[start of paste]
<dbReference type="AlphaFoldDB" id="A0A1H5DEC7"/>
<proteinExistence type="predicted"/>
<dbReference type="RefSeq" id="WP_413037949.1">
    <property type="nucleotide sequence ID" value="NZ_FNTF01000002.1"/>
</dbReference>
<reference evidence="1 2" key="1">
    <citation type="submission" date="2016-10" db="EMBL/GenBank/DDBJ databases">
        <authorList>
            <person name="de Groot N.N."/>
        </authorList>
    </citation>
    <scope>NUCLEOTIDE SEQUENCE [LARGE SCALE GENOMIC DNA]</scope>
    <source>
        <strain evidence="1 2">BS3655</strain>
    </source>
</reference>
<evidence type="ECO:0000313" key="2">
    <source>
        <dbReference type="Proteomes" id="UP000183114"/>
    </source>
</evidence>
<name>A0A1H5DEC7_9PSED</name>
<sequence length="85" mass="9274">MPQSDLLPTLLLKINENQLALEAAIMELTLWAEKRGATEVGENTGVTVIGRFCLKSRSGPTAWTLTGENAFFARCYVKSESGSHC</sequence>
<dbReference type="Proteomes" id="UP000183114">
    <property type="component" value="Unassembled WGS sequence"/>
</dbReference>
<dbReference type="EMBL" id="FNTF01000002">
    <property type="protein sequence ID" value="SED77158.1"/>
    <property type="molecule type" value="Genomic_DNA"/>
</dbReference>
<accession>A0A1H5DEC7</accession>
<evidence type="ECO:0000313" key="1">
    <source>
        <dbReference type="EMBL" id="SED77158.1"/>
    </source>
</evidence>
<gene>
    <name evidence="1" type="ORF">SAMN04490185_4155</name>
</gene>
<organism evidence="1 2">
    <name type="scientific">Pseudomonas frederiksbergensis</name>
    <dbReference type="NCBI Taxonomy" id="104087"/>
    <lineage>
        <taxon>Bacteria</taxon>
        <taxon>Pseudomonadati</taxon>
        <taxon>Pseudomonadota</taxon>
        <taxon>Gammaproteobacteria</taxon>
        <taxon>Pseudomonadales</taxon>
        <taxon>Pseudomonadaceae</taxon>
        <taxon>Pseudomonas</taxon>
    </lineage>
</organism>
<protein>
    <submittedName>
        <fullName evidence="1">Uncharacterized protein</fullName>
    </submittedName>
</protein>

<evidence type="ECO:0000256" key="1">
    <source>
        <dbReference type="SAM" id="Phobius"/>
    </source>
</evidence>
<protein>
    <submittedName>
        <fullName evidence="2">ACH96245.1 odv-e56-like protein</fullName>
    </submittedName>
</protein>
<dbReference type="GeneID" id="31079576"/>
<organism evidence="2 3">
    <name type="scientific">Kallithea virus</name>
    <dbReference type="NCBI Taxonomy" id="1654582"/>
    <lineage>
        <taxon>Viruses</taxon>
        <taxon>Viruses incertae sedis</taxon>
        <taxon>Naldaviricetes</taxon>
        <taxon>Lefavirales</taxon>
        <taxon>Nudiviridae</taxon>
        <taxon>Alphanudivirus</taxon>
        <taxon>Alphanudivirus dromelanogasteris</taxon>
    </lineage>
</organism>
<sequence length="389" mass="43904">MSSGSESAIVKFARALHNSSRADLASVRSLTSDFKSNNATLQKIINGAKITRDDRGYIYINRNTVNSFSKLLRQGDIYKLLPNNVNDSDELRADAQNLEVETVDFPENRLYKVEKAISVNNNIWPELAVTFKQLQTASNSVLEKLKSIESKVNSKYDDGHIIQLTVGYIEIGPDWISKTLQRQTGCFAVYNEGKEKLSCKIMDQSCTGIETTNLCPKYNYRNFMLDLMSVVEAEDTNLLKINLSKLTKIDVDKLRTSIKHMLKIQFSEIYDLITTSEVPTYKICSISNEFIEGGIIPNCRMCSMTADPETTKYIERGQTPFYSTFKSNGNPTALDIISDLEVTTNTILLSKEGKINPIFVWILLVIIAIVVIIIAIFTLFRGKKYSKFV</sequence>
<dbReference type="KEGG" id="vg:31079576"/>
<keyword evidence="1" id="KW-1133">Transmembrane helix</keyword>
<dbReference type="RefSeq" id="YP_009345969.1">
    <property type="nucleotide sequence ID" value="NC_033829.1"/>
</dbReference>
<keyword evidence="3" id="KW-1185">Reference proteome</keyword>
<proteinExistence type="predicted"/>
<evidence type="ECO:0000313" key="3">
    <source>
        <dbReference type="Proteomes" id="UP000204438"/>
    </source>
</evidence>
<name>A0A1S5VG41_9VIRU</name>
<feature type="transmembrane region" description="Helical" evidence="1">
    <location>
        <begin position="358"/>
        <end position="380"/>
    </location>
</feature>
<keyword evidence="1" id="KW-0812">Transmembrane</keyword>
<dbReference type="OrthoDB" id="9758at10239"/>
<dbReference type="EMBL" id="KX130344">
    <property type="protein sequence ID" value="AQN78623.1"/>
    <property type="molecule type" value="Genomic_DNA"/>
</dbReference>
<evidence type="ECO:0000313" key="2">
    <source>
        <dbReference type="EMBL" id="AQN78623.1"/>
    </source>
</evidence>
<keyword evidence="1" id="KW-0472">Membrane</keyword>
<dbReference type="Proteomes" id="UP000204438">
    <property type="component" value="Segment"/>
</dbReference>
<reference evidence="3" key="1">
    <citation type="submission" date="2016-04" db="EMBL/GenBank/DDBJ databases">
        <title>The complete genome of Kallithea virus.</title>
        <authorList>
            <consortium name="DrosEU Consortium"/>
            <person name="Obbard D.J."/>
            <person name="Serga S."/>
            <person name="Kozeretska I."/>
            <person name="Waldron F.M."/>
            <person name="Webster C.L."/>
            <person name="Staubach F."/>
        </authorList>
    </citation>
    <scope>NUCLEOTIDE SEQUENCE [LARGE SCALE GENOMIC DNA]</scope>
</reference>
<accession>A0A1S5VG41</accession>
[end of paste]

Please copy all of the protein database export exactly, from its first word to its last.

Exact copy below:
<dbReference type="AlphaFoldDB" id="A0A1H5DEC7"/>
<proteinExistence type="predicted"/>
<dbReference type="RefSeq" id="WP_413037949.1">
    <property type="nucleotide sequence ID" value="NZ_FNTF01000002.1"/>
</dbReference>
<reference evidence="1 2" key="1">
    <citation type="submission" date="2016-10" db="EMBL/GenBank/DDBJ databases">
        <authorList>
            <person name="de Groot N.N."/>
        </authorList>
    </citation>
    <scope>NUCLEOTIDE SEQUENCE [LARGE SCALE GENOMIC DNA]</scope>
    <source>
        <strain evidence="1 2">BS3655</strain>
    </source>
</reference>
<evidence type="ECO:0000313" key="2">
    <source>
        <dbReference type="Proteomes" id="UP000183114"/>
    </source>
</evidence>
<name>A0A1H5DEC7_9PSED</name>
<sequence length="85" mass="9274">MPQSDLLPTLLLKINENQLALEAAIMELTLWAEKRGATEVGENTGVTVIGRFCLKSRSGPTAWTLTGENAFFARCYVKSESGSHC</sequence>
<dbReference type="Proteomes" id="UP000183114">
    <property type="component" value="Unassembled WGS sequence"/>
</dbReference>
<dbReference type="EMBL" id="FNTF01000002">
    <property type="protein sequence ID" value="SED77158.1"/>
    <property type="molecule type" value="Genomic_DNA"/>
</dbReference>
<accession>A0A1H5DEC7</accession>
<evidence type="ECO:0000313" key="1">
    <source>
        <dbReference type="EMBL" id="SED77158.1"/>
    </source>
</evidence>
<gene>
    <name evidence="1" type="ORF">SAMN04490185_4155</name>
</gene>
<organism evidence="1 2">
    <name type="scientific">Pseudomonas frederiksbergensis</name>
    <dbReference type="NCBI Taxonomy" id="104087"/>
    <lineage>
        <taxon>Bacteria</taxon>
        <taxon>Pseudomonadati</taxon>
        <taxon>Pseudomonadota</taxon>
        <taxon>Gammaproteobacteria</taxon>
        <taxon>Pseudomonadales</taxon>
        <taxon>Pseudomonadaceae</taxon>
        <taxon>Pseudomonas</taxon>
    </lineage>
</organism>
<protein>
    <submittedName>
        <fullName evidence="1">Uncharacterized protein</fullName>
    </submittedName>
</protein>

<evidence type="ECO:0000256" key="1">
    <source>
        <dbReference type="SAM" id="Phobius"/>
    </source>
</evidence>
<protein>
    <submittedName>
        <fullName evidence="2">ACH96245.1 odv-e56-like protein</fullName>
    </submittedName>
</protein>
<dbReference type="GeneID" id="31079576"/>
<organism evidence="2 3">
    <name type="scientific">Kallithea virus</name>
    <dbReference type="NCBI Taxonomy" id="1654582"/>
    <lineage>
        <taxon>Viruses</taxon>
        <taxon>Viruses incertae sedis</taxon>
        <taxon>Naldaviricetes</taxon>
        <taxon>Lefavirales</taxon>
        <taxon>Nudiviridae</taxon>
        <taxon>Alphanudivirus</taxon>
        <taxon>Alphanudivirus dromelanogasteris</taxon>
    </lineage>
</organism>
<sequence length="389" mass="43904">MSSGSESAIVKFARALHNSSRADLASVRSLTSDFKSNNATLQKIINGAKITRDDRGYIYINRNTVNSFSKLLRQGDIYKLLPNNVNDSDELRADAQNLEVETVDFPENRLYKVEKAISVNNNIWPELAVTFKQLQTASNSVLEKLKSIESKVNSKYDDGHIIQLTVGYIEIGPDWISKTLQRQTGCFAVYNEGKEKLSCKIMDQSCTGIETTNLCPKYNYRNFMLDLMSVVEAEDTNLLKINLSKLTKIDVDKLRTSIKHMLKIQFSEIYDLITTSEVPTYKICSISNEFIEGGIIPNCRMCSMTADPETTKYIERGQTPFYSTFKSNGNPTALDIISDLEVTTNTILLSKEGKINPIFVWILLVIIAIVVIIIAIFTLFRGKKYSKFV</sequence>
<dbReference type="KEGG" id="vg:31079576"/>
<keyword evidence="1" id="KW-1133">Transmembrane helix</keyword>
<dbReference type="RefSeq" id="YP_009345969.1">
    <property type="nucleotide sequence ID" value="NC_033829.1"/>
</dbReference>
<keyword evidence="3" id="KW-1185">Reference proteome</keyword>
<proteinExistence type="predicted"/>
<evidence type="ECO:0000313" key="3">
    <source>
        <dbReference type="Proteomes" id="UP000204438"/>
    </source>
</evidence>
<name>A0A1S5VG41_9VIRU</name>
<feature type="transmembrane region" description="Helical" evidence="1">
    <location>
        <begin position="358"/>
        <end position="380"/>
    </location>
</feature>
<keyword evidence="1" id="KW-0812">Transmembrane</keyword>
<dbReference type="OrthoDB" id="9758at10239"/>
<dbReference type="EMBL" id="KX130344">
    <property type="protein sequence ID" value="AQN78623.1"/>
    <property type="molecule type" value="Genomic_DNA"/>
</dbReference>
<evidence type="ECO:0000313" key="2">
    <source>
        <dbReference type="EMBL" id="AQN78623.1"/>
    </source>
</evidence>
<keyword evidence="1" id="KW-0472">Membrane</keyword>
<dbReference type="Proteomes" id="UP000204438">
    <property type="component" value="Segment"/>
</dbReference>
<reference evidence="3" key="1">
    <citation type="submission" date="2016-04" db="EMBL/GenBank/DDBJ databases">
        <title>The complete genome of Kallithea virus.</title>
        <authorList>
            <consortium name="DrosEU Consortium"/>
            <person name="Obbard D.J."/>
            <person name="Serga S."/>
            <person name="Kozeretska I."/>
            <person name="Waldron F.M."/>
            <person name="Webster C.L."/>
            <person name="Staubach F."/>
        </authorList>
    </citation>
    <scope>NUCLEOTIDE SEQUENCE [LARGE SCALE GENOMIC DNA]</scope>
</reference>
<accession>A0A1S5VG41</accession>